• Updated through online information from Scot Huntington. -- John Ogasapian, "Identifying a Thomas Hall Organ"; The Tracker, 33:2:1989, 13-17. (Database Manager. 2014-07-10)
  • Updated through online information from scot huntington. (Database Manager. 2014-07-29)

Online Documents

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Related Database Entries

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Photographs

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Gallery and Organ Case (2013). Photograph by Rev. Richard Wyland

Pipe organs in Connecticut sponsored by S.L. Huntington & Co.

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Stoplist

When they are available, stoplists for organs are included in the Database. To make corrections in stoplists that you see here, please send details via e-mail to stoplists@organsociety.org rather than submitting a new stoplist through our online form.

  • Extant instrument.

  • Milton, Connecticut
    Trinity Church, Episcopal
    
    Thomas S. Hall, New York City, 1823
    
    Compass GGG,AAA-f3, 58 notes
    
    Open Diapason          common metal, from tenor-c, borrows 1-16 from St. Diap.
    Stop'd Diapason        stopped pine, GGG-BB (16 pipes) common with Open Diap.
    Dulciano*              stopped pine GGG-BB, common metal from tenor-c. Stands on toeboard 
                             likely intended for a Trumpet treble.
    Principal**            stopped pine GGG-BBB borrowed from Flute(4 pipes), common metal from CC
    Flute                  stopped pine, GGG-BBB common with Principal,  top 6 have pierced
                             stoppers, on front toeboard/slider originally intended for Cornet Treble 
    Twelfth**              common metal, stands on toeboard/slider originally intended for 15th
    Fifteenth              common metal, on front toeboard/slider originally intended for
                             Sesquialtera Bass
    
    Bellows Signal**       blower switch 1974-2013, now reconstructed from surviving pieces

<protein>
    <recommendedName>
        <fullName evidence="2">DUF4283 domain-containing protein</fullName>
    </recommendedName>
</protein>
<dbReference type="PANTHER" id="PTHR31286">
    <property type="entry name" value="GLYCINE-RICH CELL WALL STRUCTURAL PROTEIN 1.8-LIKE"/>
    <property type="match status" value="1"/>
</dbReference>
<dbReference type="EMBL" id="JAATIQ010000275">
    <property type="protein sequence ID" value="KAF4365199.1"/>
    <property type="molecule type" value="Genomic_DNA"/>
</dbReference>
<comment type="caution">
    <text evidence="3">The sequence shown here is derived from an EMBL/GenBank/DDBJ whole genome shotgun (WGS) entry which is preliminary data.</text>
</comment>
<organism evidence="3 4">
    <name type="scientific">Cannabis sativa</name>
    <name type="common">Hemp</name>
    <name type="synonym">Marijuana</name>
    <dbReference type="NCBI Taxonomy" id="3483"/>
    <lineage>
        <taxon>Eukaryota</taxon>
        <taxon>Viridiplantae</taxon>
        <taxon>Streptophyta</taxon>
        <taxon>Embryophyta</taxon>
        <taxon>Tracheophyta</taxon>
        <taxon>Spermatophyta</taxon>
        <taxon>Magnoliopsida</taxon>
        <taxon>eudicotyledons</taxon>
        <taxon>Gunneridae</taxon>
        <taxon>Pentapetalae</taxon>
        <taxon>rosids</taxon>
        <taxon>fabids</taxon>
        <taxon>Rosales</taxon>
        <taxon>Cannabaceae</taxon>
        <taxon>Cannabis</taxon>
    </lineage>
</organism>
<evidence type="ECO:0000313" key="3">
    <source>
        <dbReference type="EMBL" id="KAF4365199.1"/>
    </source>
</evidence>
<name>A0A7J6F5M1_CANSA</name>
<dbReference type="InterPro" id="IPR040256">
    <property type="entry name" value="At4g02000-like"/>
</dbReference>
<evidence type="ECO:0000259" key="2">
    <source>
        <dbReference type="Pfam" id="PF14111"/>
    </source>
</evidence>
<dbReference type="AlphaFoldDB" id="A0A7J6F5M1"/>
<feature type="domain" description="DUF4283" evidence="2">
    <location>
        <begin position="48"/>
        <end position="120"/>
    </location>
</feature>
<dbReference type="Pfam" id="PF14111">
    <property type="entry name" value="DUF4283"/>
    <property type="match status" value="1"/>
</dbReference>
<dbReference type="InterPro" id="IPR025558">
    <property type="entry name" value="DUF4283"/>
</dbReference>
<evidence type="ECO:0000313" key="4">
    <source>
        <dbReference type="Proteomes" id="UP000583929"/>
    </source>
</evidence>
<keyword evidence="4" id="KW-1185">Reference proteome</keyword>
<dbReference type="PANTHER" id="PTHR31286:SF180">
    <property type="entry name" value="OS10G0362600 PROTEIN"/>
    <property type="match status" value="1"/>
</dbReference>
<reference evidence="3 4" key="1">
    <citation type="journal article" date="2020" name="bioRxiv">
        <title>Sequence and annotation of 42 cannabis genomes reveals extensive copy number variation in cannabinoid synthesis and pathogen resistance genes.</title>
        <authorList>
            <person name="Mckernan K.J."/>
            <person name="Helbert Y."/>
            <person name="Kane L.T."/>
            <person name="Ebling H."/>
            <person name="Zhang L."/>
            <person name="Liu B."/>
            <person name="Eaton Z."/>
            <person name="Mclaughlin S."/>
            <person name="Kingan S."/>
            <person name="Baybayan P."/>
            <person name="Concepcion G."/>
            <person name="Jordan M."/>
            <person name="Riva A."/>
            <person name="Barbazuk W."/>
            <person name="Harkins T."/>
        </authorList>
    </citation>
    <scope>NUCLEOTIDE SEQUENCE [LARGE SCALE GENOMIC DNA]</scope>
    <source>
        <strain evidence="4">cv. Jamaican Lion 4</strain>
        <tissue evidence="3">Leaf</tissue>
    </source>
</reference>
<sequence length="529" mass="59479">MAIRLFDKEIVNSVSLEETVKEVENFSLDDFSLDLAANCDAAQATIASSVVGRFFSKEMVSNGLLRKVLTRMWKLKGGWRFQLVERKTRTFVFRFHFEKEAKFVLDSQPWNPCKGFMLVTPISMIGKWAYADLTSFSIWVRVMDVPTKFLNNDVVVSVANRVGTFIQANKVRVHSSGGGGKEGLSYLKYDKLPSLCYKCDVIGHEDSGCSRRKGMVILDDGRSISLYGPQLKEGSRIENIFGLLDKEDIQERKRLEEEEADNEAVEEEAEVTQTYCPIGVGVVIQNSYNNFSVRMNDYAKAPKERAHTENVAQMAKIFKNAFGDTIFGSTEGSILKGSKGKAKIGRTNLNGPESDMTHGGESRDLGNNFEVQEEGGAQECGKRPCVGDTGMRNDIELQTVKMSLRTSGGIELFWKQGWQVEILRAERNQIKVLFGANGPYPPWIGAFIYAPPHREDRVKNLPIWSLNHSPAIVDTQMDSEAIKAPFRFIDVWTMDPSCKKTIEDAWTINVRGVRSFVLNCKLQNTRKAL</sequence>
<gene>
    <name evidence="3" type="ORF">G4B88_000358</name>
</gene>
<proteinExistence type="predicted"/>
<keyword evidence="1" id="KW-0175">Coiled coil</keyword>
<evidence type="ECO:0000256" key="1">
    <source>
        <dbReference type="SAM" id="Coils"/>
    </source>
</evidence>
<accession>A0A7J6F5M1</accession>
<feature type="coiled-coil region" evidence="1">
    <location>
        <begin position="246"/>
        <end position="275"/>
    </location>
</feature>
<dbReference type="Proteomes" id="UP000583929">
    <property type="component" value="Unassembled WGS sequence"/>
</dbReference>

*Old, non-original stop label
    ** 2013 replicas replacing spurious labels 
    
    Sliders originally intended for Cornet treble/Sesquialtera bass, divided at tenor-b/middle-c; 
    now bored full compass, toeboard modified internally to accommodate Flute and Fifteenth
    instead.
    
    Stopknobs default to the ON position by springs, a notch in the stop shank locks each stop
    in the OFF position.
    
    Two machine stop pedals, held down by foot or latched in down position to engage. Activating
    the machine stop temporarily turns off only those sliders drawn into the ON position which
    are affected by that particular pedal, without physically moving the stop knobs. Any drawn stops
    so affected return to ON when the pedal is released. Mechanism reconstructed, pedals 
    and iron action combs original.
    
    Left pedal: Disengages the Open, Stop'd, Principal, 12th, 15th 
      (Dulciano, Flute not affected)
    Right pedal: Disengages the Dulciano, Principal, Flute, Twelfth, Fifteenth 
      (Open, Stop'd not affected)
    
    Original foot treadle for operating single wedge feeder missing and not reconstructed.
     
    Double-rise reservoir; hand pumping system reconstructed in 1992 with new feeder, 
    tell-tale indicator reconstructed in 2013 along with rear case panels.
    
    Originally cone tuned, fitted with slide tuners in 1974, 1992, and 2013.
    A438 @ 68 degrees
    60 mm (2 3/8") pressure
    Reconstructed historic English temperament after Charles Padgham (1979).
    
    Front access for tuning restored following removal of swell enclosure.
    
    
    
     [Received from Scot Huntington 2014-07-08.]
  • Extant instrument. Plain text; will open in a new window or tab.